# Solving vs. verifying decision problems

I'm trying to understand the hardness of problems (e.g. in cryptography) from the point of view of complexity theory. For the complexity class NP, Wikipedia (11/2023) says

• NP is the set of decision problems solvable in polynomial time by a nondeterministic Turing machine.
• NP is the set of decision problems verifiable in polynomial time by a deterministic Turing machine.

This confuses me because a decision problem has only two possible answers: Yes or No. So a verification (i.e. checking if a given solution is correct) immediately solves the problem. Put differently, solving and verifying a decision problem should be the same.

But if that were really true, then in the above list from Wikipedia both bullet points should refer to the same kind of Turing machine (which in fact they don't), right?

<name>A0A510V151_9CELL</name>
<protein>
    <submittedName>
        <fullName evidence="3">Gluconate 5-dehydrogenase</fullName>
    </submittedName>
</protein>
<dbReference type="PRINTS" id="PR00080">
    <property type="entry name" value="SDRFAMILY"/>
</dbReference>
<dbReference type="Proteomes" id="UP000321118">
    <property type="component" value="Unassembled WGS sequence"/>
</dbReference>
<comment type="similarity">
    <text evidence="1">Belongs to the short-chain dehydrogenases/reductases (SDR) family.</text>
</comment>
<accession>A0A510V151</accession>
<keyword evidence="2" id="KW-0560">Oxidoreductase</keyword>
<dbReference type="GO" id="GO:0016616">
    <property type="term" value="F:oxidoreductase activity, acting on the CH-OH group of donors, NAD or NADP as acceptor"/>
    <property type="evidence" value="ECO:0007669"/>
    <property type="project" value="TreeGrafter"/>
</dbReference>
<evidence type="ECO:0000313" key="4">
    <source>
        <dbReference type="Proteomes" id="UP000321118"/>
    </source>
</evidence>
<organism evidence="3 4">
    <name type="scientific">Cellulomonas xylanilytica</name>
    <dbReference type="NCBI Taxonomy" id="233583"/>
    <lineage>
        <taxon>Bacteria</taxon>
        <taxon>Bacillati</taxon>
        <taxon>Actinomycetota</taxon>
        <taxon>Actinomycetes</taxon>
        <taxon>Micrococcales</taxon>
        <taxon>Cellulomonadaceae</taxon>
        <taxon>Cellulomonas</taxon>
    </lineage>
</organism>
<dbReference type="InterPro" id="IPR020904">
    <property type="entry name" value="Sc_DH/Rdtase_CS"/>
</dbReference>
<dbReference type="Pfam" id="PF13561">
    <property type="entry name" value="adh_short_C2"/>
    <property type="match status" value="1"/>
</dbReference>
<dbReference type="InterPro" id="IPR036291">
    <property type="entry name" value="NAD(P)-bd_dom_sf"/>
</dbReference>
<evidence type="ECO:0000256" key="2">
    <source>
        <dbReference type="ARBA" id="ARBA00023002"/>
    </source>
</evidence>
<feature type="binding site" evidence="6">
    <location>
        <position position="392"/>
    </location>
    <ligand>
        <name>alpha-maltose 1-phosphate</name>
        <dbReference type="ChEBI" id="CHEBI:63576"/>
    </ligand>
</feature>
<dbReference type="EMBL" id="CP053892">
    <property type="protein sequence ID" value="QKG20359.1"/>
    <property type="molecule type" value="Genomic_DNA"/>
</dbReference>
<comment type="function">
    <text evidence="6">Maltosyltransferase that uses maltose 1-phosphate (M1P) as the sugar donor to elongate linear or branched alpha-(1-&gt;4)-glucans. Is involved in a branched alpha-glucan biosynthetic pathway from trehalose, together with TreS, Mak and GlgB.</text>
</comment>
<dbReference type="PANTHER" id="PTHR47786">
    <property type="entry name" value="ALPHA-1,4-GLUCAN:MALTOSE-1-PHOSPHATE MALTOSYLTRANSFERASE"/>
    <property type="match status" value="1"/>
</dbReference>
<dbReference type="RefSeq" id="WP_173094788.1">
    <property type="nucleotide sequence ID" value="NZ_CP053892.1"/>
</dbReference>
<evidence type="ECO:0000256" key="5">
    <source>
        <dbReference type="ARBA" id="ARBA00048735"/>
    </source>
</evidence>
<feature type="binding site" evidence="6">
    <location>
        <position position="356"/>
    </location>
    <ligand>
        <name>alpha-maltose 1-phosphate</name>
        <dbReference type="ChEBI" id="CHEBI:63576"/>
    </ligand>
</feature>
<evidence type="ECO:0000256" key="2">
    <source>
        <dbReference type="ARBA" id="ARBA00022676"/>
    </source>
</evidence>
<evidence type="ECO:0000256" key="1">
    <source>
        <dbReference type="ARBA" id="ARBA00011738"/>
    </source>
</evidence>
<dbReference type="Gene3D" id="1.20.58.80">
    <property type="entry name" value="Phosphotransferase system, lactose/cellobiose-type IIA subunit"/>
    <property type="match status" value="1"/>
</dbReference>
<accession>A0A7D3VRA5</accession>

What am I getting wrong?

What is missing is that verifiable in polynomial time means that a witness should exist for a given yes/no answer to verify the solution efficiently. This does not say how easy it is to find the witness. In other words, if you give me an answer-proof pair $$(a, \pi)$$, then I can efficiently verify it, but I can't necessarily find the $$\pi$$ efficiently.
Another formulation that makes it easier to understand is in terms of the relation, where there's a notion of the problem instance but also a "witness" for a solution. Concretely. an NP-relation $$R \subseteq \mathcal X \times\Pi$$. This relation characterizes an NP problem if an algorithm $$V$$ exists such that an instance $$x$$ belongs to $$R$$ if and only if there exists a $$\pi$$ and $$V(x,\pi)= 1$$ exists.